All of November. All of December. Most of January. Now February . . . and this last wound seemed worst than the first, for the doctor gave up hope that another gas bubble would work and planned for this third surgery to use silicone oil to fill the eye. It would not require the facedown positioning but also would not go away—it would be left in indefinitely, leaving Aaron able to see only what he could see through the oil, which we doubted with his already damaged eye would be much of anything.

It felt like a theft. Aaron’s vision had been improving, but because of the encroaching fluid, on Wednesday at 8:00 a.m. the doctor was going to take it away. He was going to make my husband functionally blind, to save some of his sight. Continue reading Coming Out of the Dark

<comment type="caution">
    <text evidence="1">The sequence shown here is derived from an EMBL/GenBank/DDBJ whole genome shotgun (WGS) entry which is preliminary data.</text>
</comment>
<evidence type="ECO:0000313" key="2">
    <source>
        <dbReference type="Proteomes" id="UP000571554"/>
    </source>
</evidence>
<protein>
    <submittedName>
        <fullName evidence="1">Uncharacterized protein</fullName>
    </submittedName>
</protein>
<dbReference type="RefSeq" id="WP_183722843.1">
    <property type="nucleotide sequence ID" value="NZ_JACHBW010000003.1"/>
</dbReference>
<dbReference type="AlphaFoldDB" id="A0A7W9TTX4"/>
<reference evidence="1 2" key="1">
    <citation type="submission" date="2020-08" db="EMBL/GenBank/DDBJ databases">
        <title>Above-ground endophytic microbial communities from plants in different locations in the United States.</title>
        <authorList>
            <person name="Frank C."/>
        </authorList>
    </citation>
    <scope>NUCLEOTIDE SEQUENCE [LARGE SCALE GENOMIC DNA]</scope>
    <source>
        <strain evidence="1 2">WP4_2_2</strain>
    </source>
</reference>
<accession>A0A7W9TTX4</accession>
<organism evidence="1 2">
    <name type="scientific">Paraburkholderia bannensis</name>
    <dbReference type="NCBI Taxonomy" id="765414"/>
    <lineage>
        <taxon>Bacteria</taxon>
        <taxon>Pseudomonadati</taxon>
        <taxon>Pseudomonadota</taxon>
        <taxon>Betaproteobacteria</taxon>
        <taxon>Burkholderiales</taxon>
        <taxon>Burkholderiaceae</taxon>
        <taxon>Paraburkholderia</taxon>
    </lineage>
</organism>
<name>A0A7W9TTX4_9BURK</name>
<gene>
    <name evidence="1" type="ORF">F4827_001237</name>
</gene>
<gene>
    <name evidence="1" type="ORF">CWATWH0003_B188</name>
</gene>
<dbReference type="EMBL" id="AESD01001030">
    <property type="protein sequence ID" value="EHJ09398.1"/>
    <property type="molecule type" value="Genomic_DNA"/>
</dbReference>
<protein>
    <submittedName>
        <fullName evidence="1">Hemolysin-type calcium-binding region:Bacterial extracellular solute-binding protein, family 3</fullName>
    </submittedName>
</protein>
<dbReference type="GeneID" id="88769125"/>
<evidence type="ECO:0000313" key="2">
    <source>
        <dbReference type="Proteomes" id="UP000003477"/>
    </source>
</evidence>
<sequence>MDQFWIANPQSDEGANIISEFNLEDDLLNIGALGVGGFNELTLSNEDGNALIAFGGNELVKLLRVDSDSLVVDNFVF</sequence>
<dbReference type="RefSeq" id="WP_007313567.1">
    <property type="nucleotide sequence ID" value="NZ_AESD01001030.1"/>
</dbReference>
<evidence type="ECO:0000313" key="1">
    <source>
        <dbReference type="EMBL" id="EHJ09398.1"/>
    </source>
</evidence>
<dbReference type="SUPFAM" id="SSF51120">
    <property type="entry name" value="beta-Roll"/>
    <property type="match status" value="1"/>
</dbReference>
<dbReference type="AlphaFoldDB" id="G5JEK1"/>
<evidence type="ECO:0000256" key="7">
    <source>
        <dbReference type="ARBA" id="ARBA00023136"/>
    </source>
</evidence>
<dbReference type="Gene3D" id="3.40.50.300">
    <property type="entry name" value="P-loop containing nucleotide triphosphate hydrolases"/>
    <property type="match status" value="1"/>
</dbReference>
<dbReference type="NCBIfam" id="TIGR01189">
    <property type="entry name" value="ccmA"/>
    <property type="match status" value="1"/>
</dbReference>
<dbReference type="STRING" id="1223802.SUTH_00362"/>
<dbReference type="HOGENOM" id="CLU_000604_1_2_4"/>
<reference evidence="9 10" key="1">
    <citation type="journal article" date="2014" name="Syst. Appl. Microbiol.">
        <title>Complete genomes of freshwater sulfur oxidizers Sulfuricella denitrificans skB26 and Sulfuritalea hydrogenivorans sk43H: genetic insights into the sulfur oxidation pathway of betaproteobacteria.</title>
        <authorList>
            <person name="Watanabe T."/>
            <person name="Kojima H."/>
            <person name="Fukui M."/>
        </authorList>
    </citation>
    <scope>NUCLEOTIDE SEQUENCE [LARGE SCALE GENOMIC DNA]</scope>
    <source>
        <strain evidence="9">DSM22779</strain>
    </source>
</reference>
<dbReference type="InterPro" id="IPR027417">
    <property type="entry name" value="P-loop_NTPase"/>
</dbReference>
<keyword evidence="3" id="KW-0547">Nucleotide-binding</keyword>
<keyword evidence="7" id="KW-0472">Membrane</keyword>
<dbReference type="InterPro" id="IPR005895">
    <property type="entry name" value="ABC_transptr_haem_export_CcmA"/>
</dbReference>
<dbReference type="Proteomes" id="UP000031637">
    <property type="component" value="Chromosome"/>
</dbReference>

The Frustrating Roller Coaster

“How’s Aaron’s eye? Are they going to do surgery or not?” Answers have varied much more than expected–and more than my emotional state could handle–over the last couple weeks.

On the 3rd the eye doctor said Aaron’s lens was “stable” where it was and so he shouldn’t have surgery. It was so stable, in fact, that it stayed where it was for four more days before shifting from the bottom of his eye over to the left side. So instead of seeing double when looking down, he started seeing it sort of pop in and out of his vision from the left. It’s not double vision but more like he has a hair in his eye that he can’t get out, and sometimes light reflects through it in funny ways. Assuming that it having moved meant it was, you know, actually not stable, we started thinking surgery again. He got squeezed in at the eye specialist’s on Monday afternoon, although he wasn’t able to see his regular doctor.